JFL42 Reviews: Anthony Atamanuik and 'Stop Podcasting Yourself'

Filed under: Reviews, Festivals

Anthony Atamanuik

September 23, 2018 • 12:00 PM @ TIFF Bell Lightbox • 7:00 PM @ Winter Garden Theatre

Anthony Atamanuik performing as the 45th (and last) President of the United States, Donald Trump, was my choice for Sunday, so when at the first show he straight up told the audience that there would be repeated material at the later show, I can't in good faith hold that against him. Thus, in fairness to him, I'll review both of the shows together, as they were far more similar than they were different, but with each having their own unique charms.

The Winter Garden show was clearly the more polished and prepared material, while the interview format of the Lightbox led to some very funny and playful improv with the moderator, Luke Gordon Field. Atamanuik's skill as an improviser was fully on display at both shows, moving seamlessly from prepared material to picking on audience members, getting seemingly lost on a train of thought, all while never breaking character in one of the most uncanny impressions in modern history. A few times at the Winter Garden show, it wasn't that difficult to unfocus my eyes just a little and genuinely feel like I was seeing the man himself, if it weren't for the fact he was talking about Prime Minister Gary Trudeau or recapping the plot to Romancing the Stone for seemingly no reason.

What both shows shared, and what was actually incredible to experience in two voices (albeit from the same man), was Atamanuik's impassioned plea for sanity and reason in the face of tyrants like Trump, and the system that allows for something like his presidency to happen. In the Winter Garden it was a monologue, while at TIFF if was Atamanuik speaking as himself after wiping off the orange makeup and shedding the wig. He can absolutely be forgiven for veering away from straight-up mockery for a few minutes to analyze the fractured state of the U.S., as he made it clear that for the three years he's been doing the impression, he's pretty certain he knows more about Trump than anyone else on earth. After seeing his sublime, hilarious, and at times chilling performances, I can't say I disagree with him.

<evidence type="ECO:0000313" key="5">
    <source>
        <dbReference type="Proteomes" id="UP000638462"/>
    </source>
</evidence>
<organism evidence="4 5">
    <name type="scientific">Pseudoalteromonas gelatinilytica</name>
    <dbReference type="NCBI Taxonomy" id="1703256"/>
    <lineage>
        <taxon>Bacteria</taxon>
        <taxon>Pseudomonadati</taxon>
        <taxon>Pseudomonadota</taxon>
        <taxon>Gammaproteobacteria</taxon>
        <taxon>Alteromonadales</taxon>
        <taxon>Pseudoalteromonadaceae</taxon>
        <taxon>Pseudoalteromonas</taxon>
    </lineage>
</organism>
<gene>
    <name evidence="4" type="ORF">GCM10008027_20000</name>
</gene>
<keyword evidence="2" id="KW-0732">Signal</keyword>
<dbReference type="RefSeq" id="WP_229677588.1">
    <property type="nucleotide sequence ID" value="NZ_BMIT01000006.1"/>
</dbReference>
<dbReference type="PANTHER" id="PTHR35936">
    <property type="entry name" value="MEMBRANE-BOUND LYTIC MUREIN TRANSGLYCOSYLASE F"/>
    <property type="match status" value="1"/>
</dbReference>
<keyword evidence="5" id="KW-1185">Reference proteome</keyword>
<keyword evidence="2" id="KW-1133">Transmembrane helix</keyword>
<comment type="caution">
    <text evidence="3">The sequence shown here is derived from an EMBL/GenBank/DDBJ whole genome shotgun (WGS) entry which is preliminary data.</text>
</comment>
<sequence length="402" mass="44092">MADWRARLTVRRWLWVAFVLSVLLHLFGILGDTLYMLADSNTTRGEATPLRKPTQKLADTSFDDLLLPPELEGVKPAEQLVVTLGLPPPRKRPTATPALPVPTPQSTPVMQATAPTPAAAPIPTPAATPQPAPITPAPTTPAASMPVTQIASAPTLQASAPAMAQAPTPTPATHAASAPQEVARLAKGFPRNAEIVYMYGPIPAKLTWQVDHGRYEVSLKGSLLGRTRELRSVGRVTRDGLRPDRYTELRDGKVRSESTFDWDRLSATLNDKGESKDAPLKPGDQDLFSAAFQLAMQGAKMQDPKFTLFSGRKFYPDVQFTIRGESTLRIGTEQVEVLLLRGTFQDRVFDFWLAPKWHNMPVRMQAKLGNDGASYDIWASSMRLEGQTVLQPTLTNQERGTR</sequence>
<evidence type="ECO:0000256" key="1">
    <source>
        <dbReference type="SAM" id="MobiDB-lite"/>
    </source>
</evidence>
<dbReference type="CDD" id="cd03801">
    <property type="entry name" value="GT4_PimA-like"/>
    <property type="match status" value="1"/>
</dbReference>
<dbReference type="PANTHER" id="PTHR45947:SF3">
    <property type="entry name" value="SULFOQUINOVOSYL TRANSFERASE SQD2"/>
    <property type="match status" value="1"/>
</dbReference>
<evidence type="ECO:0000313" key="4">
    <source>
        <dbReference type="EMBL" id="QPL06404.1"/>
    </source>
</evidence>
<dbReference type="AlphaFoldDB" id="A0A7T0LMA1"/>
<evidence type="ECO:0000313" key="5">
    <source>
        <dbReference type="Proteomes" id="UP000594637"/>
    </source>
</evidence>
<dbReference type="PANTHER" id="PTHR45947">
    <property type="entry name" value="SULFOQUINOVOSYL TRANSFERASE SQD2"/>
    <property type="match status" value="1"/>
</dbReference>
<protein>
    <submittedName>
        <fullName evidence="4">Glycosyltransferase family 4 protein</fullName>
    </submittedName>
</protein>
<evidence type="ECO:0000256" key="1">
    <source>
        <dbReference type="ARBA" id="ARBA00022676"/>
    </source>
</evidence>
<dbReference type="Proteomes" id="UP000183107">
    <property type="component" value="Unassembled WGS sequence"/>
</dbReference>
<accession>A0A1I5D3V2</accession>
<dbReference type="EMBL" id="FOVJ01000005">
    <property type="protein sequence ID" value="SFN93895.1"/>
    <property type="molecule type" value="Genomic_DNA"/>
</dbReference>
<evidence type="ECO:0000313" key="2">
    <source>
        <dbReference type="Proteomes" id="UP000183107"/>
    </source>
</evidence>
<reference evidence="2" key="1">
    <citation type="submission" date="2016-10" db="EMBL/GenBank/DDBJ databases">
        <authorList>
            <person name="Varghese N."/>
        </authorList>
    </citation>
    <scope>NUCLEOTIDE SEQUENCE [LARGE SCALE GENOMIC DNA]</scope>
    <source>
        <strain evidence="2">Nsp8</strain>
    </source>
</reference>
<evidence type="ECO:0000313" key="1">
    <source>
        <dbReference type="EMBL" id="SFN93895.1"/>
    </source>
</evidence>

Graham Clark, Dave Shumka, Paul F. Tompkins, and Marc Evan Jackson

Stop Podcasting Yourself

September 23, 2018 • 5:00 PM • TIFF Bell Lightbox

Graham Clark and Dave Shumka's long-running Stop Podcasting Yourself made its triumphant return to Toronto, and the stars aligned at the perfect time, as Paul F. Tompkins just happened to be in town to be the show's guest. PFT and the Stop Podcasting chaps have had a long rapport, and the recording was as loose, fun, playful, and hilarious as one would expect. Unencumbered by the restraints of other podcasts with strict themes and segments, the three men were just catching up and cracking wise, making the audience feel like we were eavesdropping in on the three funniest people at a party. Reflections on their earlier trip to a Blue Jays game (pictured above!), and Paul and Graham's attempts to guess what the premise of Undercover Boss was, were definite highlights.

Stop Podcasting Yourself

As a long-time fan of the show myself, I'll admit I felt truly lucky to be there and for the guest to be PFT, so when I say this was a major highlight of the festival for me so far, just know that my opinion on this matter is biased as hell. But whatever, I got to choose which things I reviewed, so I picked things I thought I would like. Surprise surprise, I thought this was great.

They may have only had one Toronto show, but readers in Winnipeg should definitely see Stop Podcasting Yourself when they come to the Park Theatre this Tuesday, September 25.

Passes and individual tickets for JFL42 -- which runs September 20-29 in venues across Toronto -- can be found at jfl42.com/choose-your-pass.

Tags: JFL42, Anthony Atamanuik, Stop Podcasting Yourself, Graham Clark, Dave Shumka, Paul F. Tompkins, Donald Trump, podcasts, politics, Toronto

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J.D. Renaud is a writer, comedian, producer, and visual artist originally from Oakville, Ontario. You can follow his weird thoughts on Twitter at @jdrenaud.

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